Saturday, 3 November 2012

Thirteen Lost & Found

RM Hubbert
Thirteen Lost & Found
Chemikal Underground


As mentioned in our recent live review, I have seen RM Hubbert perform three times this year. Yet it took until the third for me to purchase his album. There are many possible reasons for this; the slow burning nature of the music, the fact I was drunk out of my mind at the Aidan Moffat show at Brudenell, the loss on the door I was mourning when he visited with Emma Pollock or perhaps just the fact I don't have much money. But it was never because I didn’t want to own it, because those three shows were all sublime.

RM Hubbert is from Glasgow. He is a man with a guitar. A lot of his songs are instrumentals, played purely with his acoustic. On some he sings, and on this record he gets a couple of guests along to help him flesh it out.

I frame this in such unspectacular language as this is part of the magic of RM Hubbert live, and now also on this album. There is no studio trickery, no dense lyric to pour over and no sense of hype or anticipation. Yet the songs pack a greater emotional punch than almost anything else I have heard this year, which on this scale of minimalism is impressive in the extreme.

Hubby is a supremely talented guitarist in a pleasingly un-showy way. He finger picks gently, etching in his own counter melodies, all with a wistful sense of fresh air, evenings musing by log fires or long drives through the night. The stories are not told with words but through the veering structures, moving from delicate sections to huge open tuning strums, all contributing to the twists and turns of a narrative. Although vastly different musically, some sections remind me of the atmospheres of Godspeed You! Black Emperor in their glowering mystery.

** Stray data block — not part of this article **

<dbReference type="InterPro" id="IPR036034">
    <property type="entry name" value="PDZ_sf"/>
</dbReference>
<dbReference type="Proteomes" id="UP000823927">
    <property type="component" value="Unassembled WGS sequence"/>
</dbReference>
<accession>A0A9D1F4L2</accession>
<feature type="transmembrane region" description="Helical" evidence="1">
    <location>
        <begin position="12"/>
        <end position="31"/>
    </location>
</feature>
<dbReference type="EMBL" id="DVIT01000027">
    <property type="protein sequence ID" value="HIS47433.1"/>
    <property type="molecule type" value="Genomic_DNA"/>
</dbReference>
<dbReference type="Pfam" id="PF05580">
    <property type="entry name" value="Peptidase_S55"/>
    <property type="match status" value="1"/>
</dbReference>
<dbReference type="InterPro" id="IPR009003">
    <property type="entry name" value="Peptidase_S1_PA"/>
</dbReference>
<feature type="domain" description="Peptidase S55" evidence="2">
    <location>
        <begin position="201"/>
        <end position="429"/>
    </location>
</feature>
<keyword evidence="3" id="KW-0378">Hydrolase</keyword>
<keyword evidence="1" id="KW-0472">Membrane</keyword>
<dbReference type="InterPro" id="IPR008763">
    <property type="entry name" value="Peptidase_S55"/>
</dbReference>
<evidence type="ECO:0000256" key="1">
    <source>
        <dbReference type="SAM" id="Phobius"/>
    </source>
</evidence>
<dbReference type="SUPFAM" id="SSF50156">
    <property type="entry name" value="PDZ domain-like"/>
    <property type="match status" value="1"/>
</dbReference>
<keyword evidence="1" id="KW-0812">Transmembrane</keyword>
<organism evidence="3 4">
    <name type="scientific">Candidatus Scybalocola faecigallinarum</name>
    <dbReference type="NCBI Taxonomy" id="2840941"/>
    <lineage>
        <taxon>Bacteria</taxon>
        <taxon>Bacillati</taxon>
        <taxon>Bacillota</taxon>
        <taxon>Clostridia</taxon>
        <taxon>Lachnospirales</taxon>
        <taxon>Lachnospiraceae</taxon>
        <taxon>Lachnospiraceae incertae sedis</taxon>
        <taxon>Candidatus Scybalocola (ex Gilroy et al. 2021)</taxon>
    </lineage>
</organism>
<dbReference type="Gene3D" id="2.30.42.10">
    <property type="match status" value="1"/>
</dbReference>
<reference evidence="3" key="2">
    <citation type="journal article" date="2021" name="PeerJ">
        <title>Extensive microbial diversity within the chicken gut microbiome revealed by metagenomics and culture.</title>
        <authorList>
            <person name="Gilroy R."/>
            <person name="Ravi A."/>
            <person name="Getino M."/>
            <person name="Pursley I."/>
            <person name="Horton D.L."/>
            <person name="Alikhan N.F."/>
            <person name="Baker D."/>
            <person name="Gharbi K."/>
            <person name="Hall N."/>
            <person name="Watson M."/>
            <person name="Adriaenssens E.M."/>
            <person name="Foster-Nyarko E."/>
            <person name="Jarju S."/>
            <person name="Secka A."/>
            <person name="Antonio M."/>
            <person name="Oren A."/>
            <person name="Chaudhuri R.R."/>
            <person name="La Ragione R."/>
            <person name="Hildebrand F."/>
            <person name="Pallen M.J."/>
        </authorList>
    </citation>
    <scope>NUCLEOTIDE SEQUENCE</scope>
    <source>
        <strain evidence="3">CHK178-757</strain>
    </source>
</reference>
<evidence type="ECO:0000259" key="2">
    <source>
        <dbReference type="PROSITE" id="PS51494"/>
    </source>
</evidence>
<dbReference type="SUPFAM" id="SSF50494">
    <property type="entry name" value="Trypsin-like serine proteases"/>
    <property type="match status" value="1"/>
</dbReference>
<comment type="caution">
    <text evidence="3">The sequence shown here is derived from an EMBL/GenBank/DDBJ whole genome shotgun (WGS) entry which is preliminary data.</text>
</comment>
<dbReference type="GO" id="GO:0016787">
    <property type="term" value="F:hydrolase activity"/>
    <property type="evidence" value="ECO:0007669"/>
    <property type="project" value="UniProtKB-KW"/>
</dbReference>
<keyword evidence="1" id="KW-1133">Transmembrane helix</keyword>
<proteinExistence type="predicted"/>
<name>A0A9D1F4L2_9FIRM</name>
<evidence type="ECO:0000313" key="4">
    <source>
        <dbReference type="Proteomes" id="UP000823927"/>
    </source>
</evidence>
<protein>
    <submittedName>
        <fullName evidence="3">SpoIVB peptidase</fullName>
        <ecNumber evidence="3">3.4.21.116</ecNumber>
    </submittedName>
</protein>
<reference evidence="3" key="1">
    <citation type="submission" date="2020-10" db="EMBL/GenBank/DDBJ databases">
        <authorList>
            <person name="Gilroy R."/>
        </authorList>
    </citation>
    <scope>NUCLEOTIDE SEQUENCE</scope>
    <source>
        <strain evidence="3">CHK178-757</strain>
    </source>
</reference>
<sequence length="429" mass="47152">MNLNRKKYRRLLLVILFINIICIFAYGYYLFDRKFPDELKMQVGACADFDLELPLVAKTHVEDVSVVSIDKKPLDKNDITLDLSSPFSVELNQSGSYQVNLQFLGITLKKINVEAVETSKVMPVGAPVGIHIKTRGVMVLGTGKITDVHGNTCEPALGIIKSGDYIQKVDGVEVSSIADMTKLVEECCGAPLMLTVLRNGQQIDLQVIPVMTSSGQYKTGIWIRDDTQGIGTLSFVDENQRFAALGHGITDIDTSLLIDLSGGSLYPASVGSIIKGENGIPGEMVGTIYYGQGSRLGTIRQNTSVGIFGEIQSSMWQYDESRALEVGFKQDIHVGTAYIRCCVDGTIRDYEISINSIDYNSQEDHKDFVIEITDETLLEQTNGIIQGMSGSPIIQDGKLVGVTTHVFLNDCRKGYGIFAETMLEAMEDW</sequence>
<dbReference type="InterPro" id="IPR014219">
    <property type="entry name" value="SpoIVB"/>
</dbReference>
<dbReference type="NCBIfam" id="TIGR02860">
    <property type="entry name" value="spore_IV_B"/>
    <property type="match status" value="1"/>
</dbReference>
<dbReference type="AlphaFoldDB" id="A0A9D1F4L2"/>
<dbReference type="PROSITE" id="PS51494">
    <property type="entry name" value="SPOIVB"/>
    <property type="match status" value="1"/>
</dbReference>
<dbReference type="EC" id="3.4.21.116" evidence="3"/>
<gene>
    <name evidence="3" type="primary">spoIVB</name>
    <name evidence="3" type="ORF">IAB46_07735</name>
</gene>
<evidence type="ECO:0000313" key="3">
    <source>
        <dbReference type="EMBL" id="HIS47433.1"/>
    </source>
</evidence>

This album’s added accompaniment is subtle, but enough to draw a proper album out of the basics (meaning one that flows and has a life over it’s 40 minutes). Second track Car Song featuring Aidan Moffat is a definite highlight, the fellow Scot's growling monologue custom built to sit over the smart backing. We catch glimpses of organ and piano but generally, bar further guest spots (including Emma Pollock), this is very much Hubby's world. Like a supremely talented water colourist, he manages to say more with delicate strokes and washes, where others would spray paint their ideas, bold and brash, and often quite boring for it.

I will concede that seeing Hubby live has heightened my enjoyment no end. Hearing about some of the trials he has faced through his life and how his music has ended up help him deal with them added something to the music, but that such things didn’t result in heart on sleeve, literal retellings on those tales adds a greater depth to this record. It's an album that draws you in, but doesn’t give you any conclusions. That's the slow burning element of it that I love. Deeply evocative, but what of is up to you.

Dean Freeman

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